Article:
Old & Renovated Homes, Isle of Lismore, Scotland

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Continuing with our trip to the Isle of Lismore, Scotland, May 2015.  I like to try and make a record of some of the dwellings, old & renovated, on each island we visit (most are taken from the car window….husband drives, so I can shot).  Its surprising how each island differs, there are crofter cottages on Lismore and in the 19th century lime was quarried, which mean we also find quarriers cottages, a lot have been renovated to holiday cottages.  Like all the islands, there are a great many direlict cottages, this could be due to the clearances or people have just left the island for work on the mainland and never returned.

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At the heritage centre you can visit the below cottage that they have restored to its former glory…… it was a bit late in the day when we stopped to get a coffee, and the cottage door was closed, but maybe next time we visit.  I was lucky and found a cottage not to far away that had been restored to a holiday cottage, it looks very similar to the one at the heritage centre.

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The next photo is of the cottage I found.

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There are other types of buildings which I have also included.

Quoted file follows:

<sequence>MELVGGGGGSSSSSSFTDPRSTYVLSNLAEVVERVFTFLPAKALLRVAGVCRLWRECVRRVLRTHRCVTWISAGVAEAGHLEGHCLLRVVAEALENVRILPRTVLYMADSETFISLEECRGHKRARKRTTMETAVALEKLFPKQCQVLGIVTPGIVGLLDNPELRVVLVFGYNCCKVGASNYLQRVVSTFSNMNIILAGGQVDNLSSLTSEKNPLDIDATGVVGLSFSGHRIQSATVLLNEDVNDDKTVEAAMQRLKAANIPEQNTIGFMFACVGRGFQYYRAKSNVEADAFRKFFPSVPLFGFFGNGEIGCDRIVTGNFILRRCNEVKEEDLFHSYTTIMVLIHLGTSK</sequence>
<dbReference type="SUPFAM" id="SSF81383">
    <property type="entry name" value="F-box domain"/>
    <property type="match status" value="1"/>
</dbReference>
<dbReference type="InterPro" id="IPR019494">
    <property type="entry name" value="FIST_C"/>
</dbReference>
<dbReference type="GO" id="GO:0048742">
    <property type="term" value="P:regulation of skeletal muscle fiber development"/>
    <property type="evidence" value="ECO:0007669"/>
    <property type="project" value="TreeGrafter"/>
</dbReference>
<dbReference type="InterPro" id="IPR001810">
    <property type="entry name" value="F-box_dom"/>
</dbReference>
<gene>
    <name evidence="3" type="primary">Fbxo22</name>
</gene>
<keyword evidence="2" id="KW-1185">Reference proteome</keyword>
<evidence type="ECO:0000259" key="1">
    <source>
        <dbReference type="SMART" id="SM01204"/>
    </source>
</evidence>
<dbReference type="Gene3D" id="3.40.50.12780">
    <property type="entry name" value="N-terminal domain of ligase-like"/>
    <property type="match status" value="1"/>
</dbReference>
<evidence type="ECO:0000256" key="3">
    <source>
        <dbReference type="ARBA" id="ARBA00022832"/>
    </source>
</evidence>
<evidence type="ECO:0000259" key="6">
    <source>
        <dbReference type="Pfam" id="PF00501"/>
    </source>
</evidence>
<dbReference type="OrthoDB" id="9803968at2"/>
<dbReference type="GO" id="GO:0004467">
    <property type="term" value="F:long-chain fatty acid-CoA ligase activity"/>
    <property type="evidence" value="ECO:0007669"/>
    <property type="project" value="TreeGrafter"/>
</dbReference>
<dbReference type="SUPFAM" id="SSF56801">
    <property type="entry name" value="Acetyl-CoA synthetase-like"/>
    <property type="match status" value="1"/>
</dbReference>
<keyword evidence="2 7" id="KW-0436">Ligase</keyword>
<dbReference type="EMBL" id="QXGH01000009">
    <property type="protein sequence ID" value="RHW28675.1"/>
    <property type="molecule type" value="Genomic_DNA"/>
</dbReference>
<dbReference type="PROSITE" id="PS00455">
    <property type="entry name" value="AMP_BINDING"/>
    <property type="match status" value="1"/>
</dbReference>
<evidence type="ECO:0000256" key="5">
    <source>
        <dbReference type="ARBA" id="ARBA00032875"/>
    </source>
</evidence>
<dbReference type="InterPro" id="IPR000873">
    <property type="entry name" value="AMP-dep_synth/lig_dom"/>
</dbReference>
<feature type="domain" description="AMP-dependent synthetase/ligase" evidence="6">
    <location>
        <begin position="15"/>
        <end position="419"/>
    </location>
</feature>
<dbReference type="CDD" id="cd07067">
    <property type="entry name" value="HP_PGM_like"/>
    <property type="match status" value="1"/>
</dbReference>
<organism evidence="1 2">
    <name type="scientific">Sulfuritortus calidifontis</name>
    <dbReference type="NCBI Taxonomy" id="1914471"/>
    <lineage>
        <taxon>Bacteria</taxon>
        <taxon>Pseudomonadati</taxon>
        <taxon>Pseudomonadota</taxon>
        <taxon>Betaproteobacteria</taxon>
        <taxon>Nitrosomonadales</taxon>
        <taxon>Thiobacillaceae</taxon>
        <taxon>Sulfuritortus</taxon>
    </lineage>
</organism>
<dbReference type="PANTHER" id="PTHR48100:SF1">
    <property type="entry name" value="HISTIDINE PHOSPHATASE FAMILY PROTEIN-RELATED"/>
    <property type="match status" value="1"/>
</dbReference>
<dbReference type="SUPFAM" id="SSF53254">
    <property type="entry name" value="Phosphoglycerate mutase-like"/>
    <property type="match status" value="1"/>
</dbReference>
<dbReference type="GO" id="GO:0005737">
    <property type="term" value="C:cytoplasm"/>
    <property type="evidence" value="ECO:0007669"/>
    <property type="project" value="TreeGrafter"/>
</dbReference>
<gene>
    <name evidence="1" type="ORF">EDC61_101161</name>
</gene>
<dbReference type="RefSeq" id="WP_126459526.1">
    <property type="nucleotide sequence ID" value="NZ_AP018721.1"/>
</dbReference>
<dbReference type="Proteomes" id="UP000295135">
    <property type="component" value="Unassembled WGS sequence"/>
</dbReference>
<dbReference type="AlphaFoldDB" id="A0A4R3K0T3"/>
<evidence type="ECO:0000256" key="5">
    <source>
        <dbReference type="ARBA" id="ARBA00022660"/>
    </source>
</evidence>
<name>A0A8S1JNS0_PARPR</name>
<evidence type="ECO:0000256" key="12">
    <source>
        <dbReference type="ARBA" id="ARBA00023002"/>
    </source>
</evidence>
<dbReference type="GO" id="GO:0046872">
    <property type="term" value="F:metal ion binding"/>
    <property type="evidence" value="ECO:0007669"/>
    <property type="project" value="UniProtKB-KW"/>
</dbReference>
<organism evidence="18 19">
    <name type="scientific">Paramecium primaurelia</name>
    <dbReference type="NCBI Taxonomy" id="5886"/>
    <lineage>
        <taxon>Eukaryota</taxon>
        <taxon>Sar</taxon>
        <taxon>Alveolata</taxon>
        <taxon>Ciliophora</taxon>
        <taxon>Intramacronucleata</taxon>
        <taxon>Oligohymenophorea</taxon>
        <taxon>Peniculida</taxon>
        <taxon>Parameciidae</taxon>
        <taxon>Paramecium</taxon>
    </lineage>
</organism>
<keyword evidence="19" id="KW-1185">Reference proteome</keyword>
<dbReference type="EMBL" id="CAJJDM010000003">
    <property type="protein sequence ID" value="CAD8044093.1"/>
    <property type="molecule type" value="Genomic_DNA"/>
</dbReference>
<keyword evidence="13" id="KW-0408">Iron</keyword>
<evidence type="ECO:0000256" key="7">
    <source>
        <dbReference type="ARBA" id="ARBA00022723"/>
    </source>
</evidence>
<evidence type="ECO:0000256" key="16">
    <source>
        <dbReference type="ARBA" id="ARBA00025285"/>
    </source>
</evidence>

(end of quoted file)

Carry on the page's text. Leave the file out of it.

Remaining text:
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May 2016

 

Some Detective Work – Whitehouses & Backhouses, Scotland

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Now if I hadn’t taken this photo, I would automatically think it was somewhere on the Outer Hebrides.  An abandoned Whitehouse, the ones the government brought in to use in the 1920’s, that were to replace the Blackhouses, the old stone cottages, which were accommodation for man and animals together under one roof.   But this building is very near Tongue on the mainland way up in the north of Scotland, nearly as far as you can go.  So they were not only sent to the Islands, they were used on the mainland as well, but there are no Blackhouses here….or are there.  I found the following building not too far from the above one, looks like some kind of …….Blackhouse to me, not exactly the same, but then they would be a little different, different parts of Scotland, but it does look like it would have housed animals as well.

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 I wondered if they were always called Blackhouses, but no, they were only called that when the new Whitehouses came along, these new type of homes were really to separate man and animal.  Funnily though, after a little time, most Islanders preferred the old Blackhouse cottages, and moved back in for a while, as they were warmer, a lot warmer.   As most new Whitehouse were built without damp courses and being made of concrete, got quite damp.  I feel I have a little detective work ahead of me to find out a little more on the cottages of Scotland and how they progressed to now…..when I have time 🙂

This is really a reminder for me to maybe, make time 🙂

From our visit 2014